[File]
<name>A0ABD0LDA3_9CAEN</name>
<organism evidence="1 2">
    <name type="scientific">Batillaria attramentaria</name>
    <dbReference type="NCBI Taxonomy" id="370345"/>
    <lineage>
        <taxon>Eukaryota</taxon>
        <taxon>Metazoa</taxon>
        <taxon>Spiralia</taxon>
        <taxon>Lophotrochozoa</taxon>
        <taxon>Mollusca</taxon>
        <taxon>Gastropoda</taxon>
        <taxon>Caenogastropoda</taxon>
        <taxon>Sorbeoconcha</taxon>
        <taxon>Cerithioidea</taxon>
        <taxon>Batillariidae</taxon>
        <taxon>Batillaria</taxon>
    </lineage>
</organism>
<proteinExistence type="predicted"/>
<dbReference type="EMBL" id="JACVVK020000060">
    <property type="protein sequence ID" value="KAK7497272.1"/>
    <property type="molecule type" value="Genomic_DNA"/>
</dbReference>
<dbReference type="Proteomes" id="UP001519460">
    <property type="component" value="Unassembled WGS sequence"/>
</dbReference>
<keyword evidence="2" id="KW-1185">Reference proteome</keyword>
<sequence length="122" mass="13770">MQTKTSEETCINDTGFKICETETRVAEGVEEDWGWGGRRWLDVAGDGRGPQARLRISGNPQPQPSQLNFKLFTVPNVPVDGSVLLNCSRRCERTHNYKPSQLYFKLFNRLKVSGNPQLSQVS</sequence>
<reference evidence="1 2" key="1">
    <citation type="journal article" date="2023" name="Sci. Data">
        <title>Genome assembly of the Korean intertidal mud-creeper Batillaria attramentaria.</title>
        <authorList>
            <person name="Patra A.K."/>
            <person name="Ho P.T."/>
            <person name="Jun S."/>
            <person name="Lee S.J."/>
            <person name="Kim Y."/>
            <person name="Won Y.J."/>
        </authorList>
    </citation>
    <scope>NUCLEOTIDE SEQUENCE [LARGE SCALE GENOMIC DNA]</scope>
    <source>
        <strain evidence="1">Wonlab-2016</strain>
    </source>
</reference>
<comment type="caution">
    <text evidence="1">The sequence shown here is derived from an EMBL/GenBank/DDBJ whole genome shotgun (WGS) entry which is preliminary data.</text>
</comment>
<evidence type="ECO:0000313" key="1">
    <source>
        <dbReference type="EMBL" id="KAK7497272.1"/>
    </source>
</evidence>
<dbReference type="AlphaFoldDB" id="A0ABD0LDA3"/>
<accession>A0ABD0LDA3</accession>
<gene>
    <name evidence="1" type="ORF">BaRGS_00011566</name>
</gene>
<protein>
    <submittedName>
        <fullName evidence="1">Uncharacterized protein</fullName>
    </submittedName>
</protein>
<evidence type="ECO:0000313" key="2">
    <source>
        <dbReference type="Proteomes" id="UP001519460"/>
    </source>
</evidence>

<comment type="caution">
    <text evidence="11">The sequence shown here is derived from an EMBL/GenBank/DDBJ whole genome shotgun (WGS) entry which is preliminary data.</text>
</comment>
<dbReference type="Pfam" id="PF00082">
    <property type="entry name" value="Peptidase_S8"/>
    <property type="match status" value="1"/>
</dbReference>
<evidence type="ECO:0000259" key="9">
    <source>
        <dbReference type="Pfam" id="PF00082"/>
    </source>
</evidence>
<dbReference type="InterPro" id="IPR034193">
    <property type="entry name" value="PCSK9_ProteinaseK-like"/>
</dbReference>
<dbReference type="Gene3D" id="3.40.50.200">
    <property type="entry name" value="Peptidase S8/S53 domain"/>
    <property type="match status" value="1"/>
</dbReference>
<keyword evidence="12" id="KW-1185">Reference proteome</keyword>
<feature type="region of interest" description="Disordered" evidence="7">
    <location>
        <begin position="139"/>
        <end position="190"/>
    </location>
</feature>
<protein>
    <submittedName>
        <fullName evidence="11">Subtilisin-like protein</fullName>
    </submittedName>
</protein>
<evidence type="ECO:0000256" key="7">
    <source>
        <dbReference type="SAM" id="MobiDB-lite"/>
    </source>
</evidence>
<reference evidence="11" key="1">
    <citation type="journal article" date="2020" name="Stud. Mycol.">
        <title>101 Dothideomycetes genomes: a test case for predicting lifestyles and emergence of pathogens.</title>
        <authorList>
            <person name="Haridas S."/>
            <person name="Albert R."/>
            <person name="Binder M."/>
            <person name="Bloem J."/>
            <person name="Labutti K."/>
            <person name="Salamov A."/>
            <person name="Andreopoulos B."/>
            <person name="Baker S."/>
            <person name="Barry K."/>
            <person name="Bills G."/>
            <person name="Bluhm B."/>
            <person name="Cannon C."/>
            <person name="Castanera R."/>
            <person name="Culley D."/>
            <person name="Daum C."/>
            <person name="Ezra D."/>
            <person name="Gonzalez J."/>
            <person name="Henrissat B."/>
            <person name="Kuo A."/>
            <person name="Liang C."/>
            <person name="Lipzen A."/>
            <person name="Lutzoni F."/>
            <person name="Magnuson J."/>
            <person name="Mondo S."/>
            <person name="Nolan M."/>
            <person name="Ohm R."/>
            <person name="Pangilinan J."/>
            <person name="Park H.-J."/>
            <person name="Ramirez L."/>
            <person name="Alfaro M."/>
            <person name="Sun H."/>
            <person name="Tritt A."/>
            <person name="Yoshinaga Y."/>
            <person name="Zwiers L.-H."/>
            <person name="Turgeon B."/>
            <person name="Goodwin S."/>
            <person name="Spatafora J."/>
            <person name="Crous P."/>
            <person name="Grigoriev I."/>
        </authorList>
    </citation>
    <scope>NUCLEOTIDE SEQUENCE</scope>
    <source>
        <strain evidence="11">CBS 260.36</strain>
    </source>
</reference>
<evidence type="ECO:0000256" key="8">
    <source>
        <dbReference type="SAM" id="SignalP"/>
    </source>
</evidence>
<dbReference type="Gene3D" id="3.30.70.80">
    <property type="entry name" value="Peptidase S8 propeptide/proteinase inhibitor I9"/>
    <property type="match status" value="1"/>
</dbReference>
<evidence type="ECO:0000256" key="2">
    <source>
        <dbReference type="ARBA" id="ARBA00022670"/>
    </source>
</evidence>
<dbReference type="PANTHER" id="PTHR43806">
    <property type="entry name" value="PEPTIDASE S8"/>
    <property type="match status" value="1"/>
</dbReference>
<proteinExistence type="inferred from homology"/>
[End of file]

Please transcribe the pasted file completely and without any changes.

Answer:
<name>A0ABD0LDA3_9CAEN</name>
<organism evidence="1 2">
    <name type="scientific">Batillaria attramentaria</name>
    <dbReference type="NCBI Taxonomy" id="370345"/>
    <lineage>
        <taxon>Eukaryota</taxon>
        <taxon>Metazoa</taxon>
        <taxon>Spiralia</taxon>
        <taxon>Lophotrochozoa</taxon>
        <taxon>Mollusca</taxon>
        <taxon>Gastropoda</taxon>
        <taxon>Caenogastropoda</taxon>
        <taxon>Sorbeoconcha</taxon>
        <taxon>Cerithioidea</taxon>
        <taxon>Batillariidae</taxon>
        <taxon>Batillaria</taxon>
    </lineage>
</organism>
<proteinExistence type="predicted"/>
<dbReference type="EMBL" id="JACVVK020000060">
    <property type="protein sequence ID" value="KAK7497272.1"/>
    <property type="molecule type" value="Genomic_DNA"/>
</dbReference>
<dbReference type="Proteomes" id="UP001519460">
    <property type="component" value="Unassembled WGS sequence"/>
</dbReference>
<keyword evidence="2" id="KW-1185">Reference proteome</keyword>
<sequence length="122" mass="13770">MQTKTSEETCINDTGFKICETETRVAEGVEEDWGWGGRRWLDVAGDGRGPQARLRISGNPQPQPSQLNFKLFTVPNVPVDGSVLLNCSRRCERTHNYKPSQLYFKLFNRLKVSGNPQLSQVS</sequence>
<reference evidence="1 2" key="1">
    <citation type="journal article" date="2023" name="Sci. Data">
        <title>Genome assembly of the Korean intertidal mud-creeper Batillaria attramentaria.</title>
        <authorList>
            <person name="Patra A.K."/>
            <person name="Ho P.T."/>
            <person name="Jun S."/>
            <person name="Lee S.J."/>
            <person name="Kim Y."/>
            <person name="Won Y.J."/>
        </authorList>
    </citation>
    <scope>NUCLEOTIDE SEQUENCE [LARGE SCALE GENOMIC DNA]</scope>
    <source>
        <strain evidence="1">Wonlab-2016</strain>
    </source>
</reference>
<comment type="caution">
    <text evidence="1">The sequence shown here is derived from an EMBL/GenBank/DDBJ whole genome shotgun (WGS) entry which is preliminary data.</text>
</comment>
<evidence type="ECO:0000313" key="1">
    <source>
        <dbReference type="EMBL" id="KAK7497272.1"/>
    </source>
</evidence>
<dbReference type="AlphaFoldDB" id="A0ABD0LDA3"/>
<accession>A0ABD0LDA3</accession>
<gene>
    <name evidence="1" type="ORF">BaRGS_00011566</name>
</gene>
<protein>
    <submittedName>
        <fullName evidence="1">Uncharacterized protein</fullName>
    </submittedName>
</protein>
<evidence type="ECO:0000313" key="2">
    <source>
        <dbReference type="Proteomes" id="UP001519460"/>
    </source>
</evidence>

<comment type="caution">
    <text evidence="11">The sequence shown here is derived from an EMBL/GenBank/DDBJ whole genome shotgun (WGS) entry which is preliminary data.</text>
</comment>
<dbReference type="Pfam" id="PF00082">
    <property type="entry name" value="Peptidase_S8"/>
    <property type="match status" value="1"/>
</dbReference>
<evidence type="ECO:0000259" key="9">
    <source>
        <dbReference type="Pfam" id="PF00082"/>
    </source>
</evidence>
<dbReference type="InterPro" id="IPR034193">
    <property type="entry name" value="PCSK9_ProteinaseK-like"/>
</dbReference>
<dbReference type="Gene3D" id="3.40.50.200">
    <property type="entry name" value="Peptidase S8/S53 domain"/>
    <property type="match status" value="1"/>
</dbReference>
<keyword evidence="12" id="KW-1185">Reference proteome</keyword>
<feature type="region of interest" description="Disordered" evidence="7">
    <location>
        <begin position="139"/>
        <end position="190"/>
    </location>
</feature>
<protein>
    <submittedName>
        <fullName evidence="11">Subtilisin-like protein</fullName>
    </submittedName>
</protein>
<evidence type="ECO:0000256" key="7">
    <source>
        <dbReference type="SAM" id="MobiDB-lite"/>
    </source>
</evidence>
<reference evidence="11" key="1">
    <citation type="journal article" date="2020" name="Stud. Mycol.">
        <title>101 Dothideomycetes genomes: a test case for predicting lifestyles and emergence of pathogens.</title>
        <authorList>
            <person name="Haridas S."/>
            <person name="Albert R."/>
            <person name="Binder M."/>
            <person name="Bloem J."/>
            <person name="Labutti K."/>
            <person name="Salamov A."/>
            <person name="Andreopoulos B."/>
            <person name="Baker S."/>
            <person name="Barry K."/>
            <person name="Bills G."/>
            <person name="Bluhm B."/>
            <person name="Cannon C."/>
            <person name="Castanera R."/>
            <person name="Culley D."/>
            <person name="Daum C."/>
            <person name="Ezra D."/>
            <person name="Gonzalez J."/>
            <person name="Henrissat B."/>
            <person name="Kuo A."/>
            <person name="Liang C."/>
            <person name="Lipzen A."/>
            <person name="Lutzoni F."/>
            <person name="Magnuson J."/>
            <person name="Mondo S."/>
            <person name="Nolan M."/>
            <person name="Ohm R."/>
            <person name="Pangilinan J."/>
            <person name="Park H.-J."/>
            <person name="Ramirez L."/>
            <person name="Alfaro M."/>
            <person name="Sun H."/>
            <person name="Tritt A."/>
            <person name="Yoshinaga Y."/>
            <person name="Zwiers L.-H."/>
            <person name="Turgeon B."/>
            <person name="Goodwin S."/>
            <person name="Spatafora J."/>
            <person name="Crous P."/>
            <person name="Grigoriev I."/>
        </authorList>
    </citation>
    <scope>NUCLEOTIDE SEQUENCE</scope>
    <source>
        <strain evidence="11">CBS 260.36</strain>
    </source>
</reference>
<evidence type="ECO:0000256" key="8">
    <source>
        <dbReference type="SAM" id="SignalP"/>
    </source>
</evidence>
<dbReference type="Gene3D" id="3.30.70.80">
    <property type="entry name" value="Peptidase S8 propeptide/proteinase inhibitor I9"/>
    <property type="match status" value="1"/>
</dbReference>
<evidence type="ECO:0000256" key="2">
    <source>
        <dbReference type="ARBA" id="ARBA00022670"/>
    </source>
</evidence>
<dbReference type="PANTHER" id="PTHR43806">
    <property type="entry name" value="PEPTIDASE S8"/>
    <property type="match status" value="1"/>
</dbReference>
<proteinExistence type="inferred from homology"/>